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August 22, 2018 | By

New Rules For Internal Office Communication in 2018

Do you still send an email if you need something urgent? Surely a text is faster. But will that reduce the gravitas of a situation? Maybe a call would be better—but will that be too forward and intrusive?

What we definitely need, given all our channels today, is a handy reference that provides a better understanding of when each platform should be used. Below are the new rules for internal office communication in 2018.  

When to use email

Today’s tech-savvy generation prefers to coordinate via email. The key thing to remember about email, however, is that it’s a form of one-way communication. As easy as it is to shoot an email to ensure you have a soft copy trail of your exchange that can be referenced, keep in mind that it doesn’t facilitate real-time exchange of ideas.

That said, it’s best used when you:

  • Want to provide directional information that doesn’t require an immediate response.
  • Have to ensure that you keep a record of your communication.
  • Want to share detailed information.
  • Intend to point the recipient to additional online sources of information.
  • Want to offer official work-related status updates.

When NOT to use email

Common workplace culture now considers round-the-clock access to email disruptive to work/ life balance. As such, most consider email today as something that will be reviewed only during business hours. Anything sent past end-of-day will be relegated for tomorrow’s to-do list.

Avoid sending an email if:

  • It’s already late in the evening and it’s past business hours. Or if you do, assume that you won’t get a reply until the start of the next business day.
  • You want something answered immediately.
  • Your message requires context and nuance that can’t be communicated clearly and might leave room for misinterpretation.

When to use text messaging

Texting suffers from the reputation of being too informal. (Especially when you use your own personal number to contact clients and coworkers).  Yet, that hasn’t stopped companies from using texting in business communication—especially when you need an instant reply. In fact, in the US alone, statistics show that eight billion personal and professional text messages are sent daily.

With text messages, you can assume that any message you send is received in real-time. In fact, 90 percent of text messages sent are read within the next 3 minutes after they are sent. This makes it great for:

  • Quick project updates
  • Emergency updates and alerts
  • Short reminders
  • Quick coordination
  • Getting quick replies
  • Brief commendations and shoutouts to team members

When NOT to use text messaging

Like all forms of technology, text messaging does have some drawbacks. For instance, the platform is really designed to deliver short, succinct messages. In the context of business, avoid sending a text in the following scenarios—

  • If you’re sending official, detailed announcements that merit more explanation.
  • If it’s after work hours and it can wait until the start of official work hours.
  • If you don’t need an immediate reply.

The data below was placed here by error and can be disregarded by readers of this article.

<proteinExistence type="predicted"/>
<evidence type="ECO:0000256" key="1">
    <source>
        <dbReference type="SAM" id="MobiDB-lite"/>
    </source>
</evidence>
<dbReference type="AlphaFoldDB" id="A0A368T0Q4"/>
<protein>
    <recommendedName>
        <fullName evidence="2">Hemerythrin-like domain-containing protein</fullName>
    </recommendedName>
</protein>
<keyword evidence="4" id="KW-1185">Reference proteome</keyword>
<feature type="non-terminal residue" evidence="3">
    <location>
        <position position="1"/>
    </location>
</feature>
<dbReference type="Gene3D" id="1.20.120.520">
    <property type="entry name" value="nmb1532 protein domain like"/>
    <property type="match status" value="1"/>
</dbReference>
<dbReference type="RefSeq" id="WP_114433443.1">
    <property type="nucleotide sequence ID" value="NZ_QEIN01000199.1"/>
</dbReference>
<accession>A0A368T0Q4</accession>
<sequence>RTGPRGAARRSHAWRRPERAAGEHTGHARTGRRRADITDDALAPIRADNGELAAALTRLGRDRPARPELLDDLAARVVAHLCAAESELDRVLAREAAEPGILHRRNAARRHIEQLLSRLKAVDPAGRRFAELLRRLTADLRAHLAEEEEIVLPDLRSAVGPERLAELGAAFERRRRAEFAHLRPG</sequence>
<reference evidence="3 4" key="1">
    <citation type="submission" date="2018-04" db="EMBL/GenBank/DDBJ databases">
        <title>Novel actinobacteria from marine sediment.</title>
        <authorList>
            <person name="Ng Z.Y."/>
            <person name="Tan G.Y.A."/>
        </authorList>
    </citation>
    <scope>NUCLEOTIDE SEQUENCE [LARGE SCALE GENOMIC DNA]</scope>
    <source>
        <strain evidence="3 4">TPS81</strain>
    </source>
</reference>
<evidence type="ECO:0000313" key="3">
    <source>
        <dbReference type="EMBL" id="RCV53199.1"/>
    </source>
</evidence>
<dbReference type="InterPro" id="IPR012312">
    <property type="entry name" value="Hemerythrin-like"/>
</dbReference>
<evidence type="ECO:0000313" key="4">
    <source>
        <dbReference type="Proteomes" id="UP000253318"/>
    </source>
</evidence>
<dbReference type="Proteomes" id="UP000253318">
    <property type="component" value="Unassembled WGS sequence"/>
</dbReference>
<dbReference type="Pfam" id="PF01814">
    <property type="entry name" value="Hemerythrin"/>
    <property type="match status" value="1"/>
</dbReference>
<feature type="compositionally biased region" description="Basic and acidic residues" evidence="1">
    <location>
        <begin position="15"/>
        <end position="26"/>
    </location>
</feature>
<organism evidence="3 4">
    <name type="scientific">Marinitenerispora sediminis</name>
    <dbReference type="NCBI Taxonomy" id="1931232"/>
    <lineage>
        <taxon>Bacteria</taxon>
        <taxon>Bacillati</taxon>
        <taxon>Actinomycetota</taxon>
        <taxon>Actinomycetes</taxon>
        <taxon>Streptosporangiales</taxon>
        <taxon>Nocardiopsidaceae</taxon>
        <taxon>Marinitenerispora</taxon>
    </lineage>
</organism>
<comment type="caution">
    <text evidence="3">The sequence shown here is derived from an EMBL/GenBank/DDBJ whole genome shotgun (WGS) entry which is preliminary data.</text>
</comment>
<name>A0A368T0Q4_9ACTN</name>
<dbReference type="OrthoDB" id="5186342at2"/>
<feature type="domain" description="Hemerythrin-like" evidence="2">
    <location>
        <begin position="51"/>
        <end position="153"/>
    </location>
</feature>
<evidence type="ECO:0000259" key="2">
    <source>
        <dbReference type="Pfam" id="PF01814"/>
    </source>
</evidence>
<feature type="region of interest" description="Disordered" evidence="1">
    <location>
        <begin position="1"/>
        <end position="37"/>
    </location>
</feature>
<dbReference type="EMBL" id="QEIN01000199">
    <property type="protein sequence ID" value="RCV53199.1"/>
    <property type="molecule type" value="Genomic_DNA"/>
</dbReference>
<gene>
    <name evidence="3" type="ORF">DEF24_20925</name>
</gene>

• If you’re worried that what you want to say might be open to misinterpretation.
  • If you’re sending any kind of legal or financial data.

When to call

Despite the many options for internal office communication channels, voice calls have remained a tried and true staple of business communication. Customers, clients, and other stakeholders still recognize it as a primary means to reach out, even if they personally prefer to send an email instead.

At the end of the day, a voice call is still necessary, especially in these situations:

  • When you want to communicate something clearly and anticipate a lot of questions.
  • When you need to explain something complicated.
  • When you’ve taken too long to respond via the other channels.
  • When you need to talk about something personal.
  • When it’s really important.

When NOT to call

Phone calls today are a rarity. As such, when someone reaches out via a voice call, it’s very easy to assume that it’s urgent.

With that in mind, avoid calling when:

  • It’s after work hours and it’s not urgent.
  • The matter you want to discuss isn’t time contingent.
  • You need to make sure there’s proper documentation to support your discussion.

Unified Communications

There is a time and place for emailing, calling, and texting. Identifying when they can be best used will be invaluable for your team. It’s not a competition between all the available platforms—in fact, each one has advantages that are complementary to the others. So it’s time to embrace the many options for internal office communication options in 2o18. 

In fact, some platforms even provide a way to streamline all these platforms in a single, centralized system. This centralizing strategy is called Unified Communications (UC). That said, if you would like your company to experience the flexibility offered by a centralized communications platform, you should consider a unifying communication technology like Hosted VoIP system.

Hosted VoIP offers UC solutions by centralizing your smartphone, business phone, chat, and video. For more information on a Hosted VoIP solution to simplify and strengthen your internal office communication, get in touch with Jive today.

Communications Bible for business

 


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